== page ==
Maturation of ventricular activation sequence in birds. (A) Activation through primary ring (along the forming interventricular septum). Stage 24 (embryonic day 4) chick embryonic heart (from Sankova et al.56). (B) Single epicardial breakthrough near the right ventricular apex indicates functionality of the right bundle branch. (C) The presence of two epicardial breakthrough sites near left and right ventricular apices signifies that both right and left bundle branch are functional. Both are unpublished maps of Stage 34 (embryonic day 8) quail embryonic hearts related to study by Nanka et al.71 Scale bar 1 mm.

6. Remodelling of atrioventricular myocardium

The myocardium of the atrioventricular canal initially mediates, together with the atrioventricular cushions, valve function in the preseptation heart. In higher vertebrates, atrioventricular canal myocardium gradually regresses, at least in part through apoptosis,62 and is replaced by fibrous insulating tissue derived from the epicardium.63 The function of delay generator between the atrium and ventricle is then localized to the atrioventricular node.48,64 This structure is prominent and well recognized in mammals, and has recently been characterized at the molecular level as a rather complex structure with several functional subdomains with differential gene expression.29 It is well recognized that the adult node is derived from a slowly conducting embryonic myocardial segment expressing, among other genes, Tbx265 that is down-regulated in the developing chambers. A molecular model of conduction system differentiation was recently presented by the Amsterdam group.66 Detailed understanding of the normal development of atrioventricular canal myocardium is essential for our ability to explain the developmental origins of cardiac arrhythmias such as ventricular pre-excitation, characterized by the presence of rapidly conducting anomalous myocardial connections between the atria and ventricles. Abnormal atrioventricular canal remodelling in the quail model of epicardial ablation can lead to persistence of accessory pathways that can lead in turn to ventricular pre-excitation63 or form a substrate of atrioventricular reentry circuit resulting in reciprocating tachycardia. This situation is observed in the early embryonic mouse heart,67 where these connections are still normally present and functional.

Problems can arise also from the opposite situation, where conduction from the atrioventricular node is slowed or even completely blocked. The atrioventricular node is one of the targets of the auto-antibodies present in mothers with lupus. These patients stand up to 5% chance68 of having a child with congenital heart block. Third-degree atrioventricular block results often in profound bradycardia, leading to circulatory failure with accumulation of fluid in foetal tissues and cavities (hydrops) and rapid demise. Fortunately, diagnosis is nowadays possible in utero, so serial monitoring of at-risk pregnancies is possible69 and treatment can be initiated as soon as the condition develops; however, no firm therapeutic guidelines are currently established.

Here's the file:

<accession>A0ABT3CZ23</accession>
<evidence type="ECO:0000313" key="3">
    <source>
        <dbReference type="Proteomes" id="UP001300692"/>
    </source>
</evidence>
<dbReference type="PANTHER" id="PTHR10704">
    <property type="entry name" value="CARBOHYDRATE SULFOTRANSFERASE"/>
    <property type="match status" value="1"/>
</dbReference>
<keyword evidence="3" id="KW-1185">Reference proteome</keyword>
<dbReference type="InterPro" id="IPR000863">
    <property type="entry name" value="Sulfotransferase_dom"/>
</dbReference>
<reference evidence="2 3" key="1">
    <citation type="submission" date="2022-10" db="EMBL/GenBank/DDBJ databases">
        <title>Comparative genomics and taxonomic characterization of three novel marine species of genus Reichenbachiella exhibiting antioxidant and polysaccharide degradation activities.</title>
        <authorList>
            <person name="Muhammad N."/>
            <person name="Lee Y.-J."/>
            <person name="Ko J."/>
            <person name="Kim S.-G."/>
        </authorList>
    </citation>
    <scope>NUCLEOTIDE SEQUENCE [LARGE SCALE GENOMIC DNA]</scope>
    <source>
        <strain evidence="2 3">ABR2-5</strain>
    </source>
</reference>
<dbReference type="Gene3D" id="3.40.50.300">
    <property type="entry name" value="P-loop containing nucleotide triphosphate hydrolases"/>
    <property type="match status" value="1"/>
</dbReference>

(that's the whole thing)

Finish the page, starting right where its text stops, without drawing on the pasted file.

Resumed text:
7. Foetal circulation

While the interest of developmental biologists wanes after completion of septation, in the clinical settings, this is when it just starts, since the earliest stages under 12 weeks are seldom studied apart from confirming the presence of a beating heart. Many interesting things happen between septation and birth, especially in humans where this period lasts 6 months rather than 6 days for the mouse. One important step in myocardial morphogenesis and maturation is deployment of the coronary supply to the ventricular myocardium, occurring in all higher vertebrates and some (but not all) lower vertebrates. While the evolutionary necessity of ventricular compaction is debated,12 its importance for homeotherms is clearly shown by lethality of mouse mutants with impaired compaction (reviewed by Wessels and Sedmera70) or hypoxic quail embryos with absent coronary arteries and thin compact myocardium.71 The foetal heart not only grows in size, but further develops spiralling myocardial architecture of the compact layer.72 This development was shown to depend on haemodynamic loading, being accelerated by increased pressure load and delayed by decreased preload.73 Abnormal haemodynamics can lead to development of some forms of severe congenital heart disease, such as aortic atresia in hearts that were perfectly normal at the routine scan at 19 weeks of human gestation.74 From clinical perspective, the period between 20 and 28 weeks of gestation is the time when foetal intervention can be attempted for some severe lesions with predictably devastating consequences such as severe aortic stenosis.75 Recently, a rare valvar anomaly (mitral fibrous arcade) was linked to volume overload in the recipient twin in the settings of twin–twin transfusion syndrome,76 confirming the role of haemodynamic loading not only in myocardial changes, but also valve maturation. Impaired performance of malformed hearts also affects the other foetal systems, most critically the central nervous system.77 It is thus likely that foetal interventions improving cardiac output, such as balloon dilation of the stenotic aortic78 or pulmonary valve,79 could have potential benefits exceeding the simple restoration of normal cardiac anatomy and circulation. Several foetal models were developed to test the effects of prenatal interventions80 or to study the growth response of the foetal heart to haemodynamic challenge.81,82 It is important to know the limits of adaptation of the foetal circulatory system, since some procedures that might work well in theory may not be tolerated by the whole organism (e.g. requirement of three-stage palliation of the hypoplastic left heart syndrome ending up in Fontan circulation rather than ‘all at once’ procedure; reviewed by Sedmera et al.83). Interventions in prenatal life have the potential to take advantage of the growth capacity of foetal myocardium based upon myocyte proliferation rather than hypertrophy. Such restoration of myocardial mass with appropriate vascularization might also result in superior performance in the long term.